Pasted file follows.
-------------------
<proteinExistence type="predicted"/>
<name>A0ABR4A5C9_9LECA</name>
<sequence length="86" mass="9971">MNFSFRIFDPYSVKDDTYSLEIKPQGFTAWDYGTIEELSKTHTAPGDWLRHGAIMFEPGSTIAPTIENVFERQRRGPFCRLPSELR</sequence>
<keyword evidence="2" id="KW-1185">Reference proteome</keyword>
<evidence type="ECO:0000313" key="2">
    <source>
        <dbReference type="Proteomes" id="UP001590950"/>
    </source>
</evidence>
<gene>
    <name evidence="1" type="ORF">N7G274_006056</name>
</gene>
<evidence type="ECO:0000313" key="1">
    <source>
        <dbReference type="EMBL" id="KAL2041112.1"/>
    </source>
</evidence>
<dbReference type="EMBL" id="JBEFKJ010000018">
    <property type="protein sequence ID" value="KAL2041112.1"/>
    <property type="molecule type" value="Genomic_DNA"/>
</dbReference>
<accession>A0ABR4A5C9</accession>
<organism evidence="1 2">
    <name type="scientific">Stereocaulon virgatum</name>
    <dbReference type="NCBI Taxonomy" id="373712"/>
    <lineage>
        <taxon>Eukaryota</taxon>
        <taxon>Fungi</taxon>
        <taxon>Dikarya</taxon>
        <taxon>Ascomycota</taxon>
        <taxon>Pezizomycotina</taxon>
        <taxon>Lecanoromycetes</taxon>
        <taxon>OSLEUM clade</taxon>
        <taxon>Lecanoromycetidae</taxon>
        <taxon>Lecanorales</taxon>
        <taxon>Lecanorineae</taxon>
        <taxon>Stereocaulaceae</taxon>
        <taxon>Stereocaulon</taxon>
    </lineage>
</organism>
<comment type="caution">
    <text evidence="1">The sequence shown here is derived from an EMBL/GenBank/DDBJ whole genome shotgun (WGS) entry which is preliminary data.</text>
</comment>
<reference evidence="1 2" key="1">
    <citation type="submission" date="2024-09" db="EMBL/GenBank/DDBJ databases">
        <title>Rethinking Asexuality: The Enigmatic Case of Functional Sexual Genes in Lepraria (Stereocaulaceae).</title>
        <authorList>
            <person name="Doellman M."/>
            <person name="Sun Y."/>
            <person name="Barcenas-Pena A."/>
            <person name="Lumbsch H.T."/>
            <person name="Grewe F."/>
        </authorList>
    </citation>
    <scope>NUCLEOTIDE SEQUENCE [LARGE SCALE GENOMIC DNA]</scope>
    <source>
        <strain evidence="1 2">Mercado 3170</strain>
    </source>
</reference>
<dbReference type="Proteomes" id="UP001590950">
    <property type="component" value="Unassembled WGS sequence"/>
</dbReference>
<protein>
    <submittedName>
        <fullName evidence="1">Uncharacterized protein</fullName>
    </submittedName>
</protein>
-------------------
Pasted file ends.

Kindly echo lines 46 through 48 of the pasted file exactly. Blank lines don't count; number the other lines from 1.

        <title>Rethinking Asexuality: The Enigmatic Case of Functional Sexual Genes in Lepraria (Stereocaulaceae).</title>
        <authorList>
            <person name="Doellman M."/>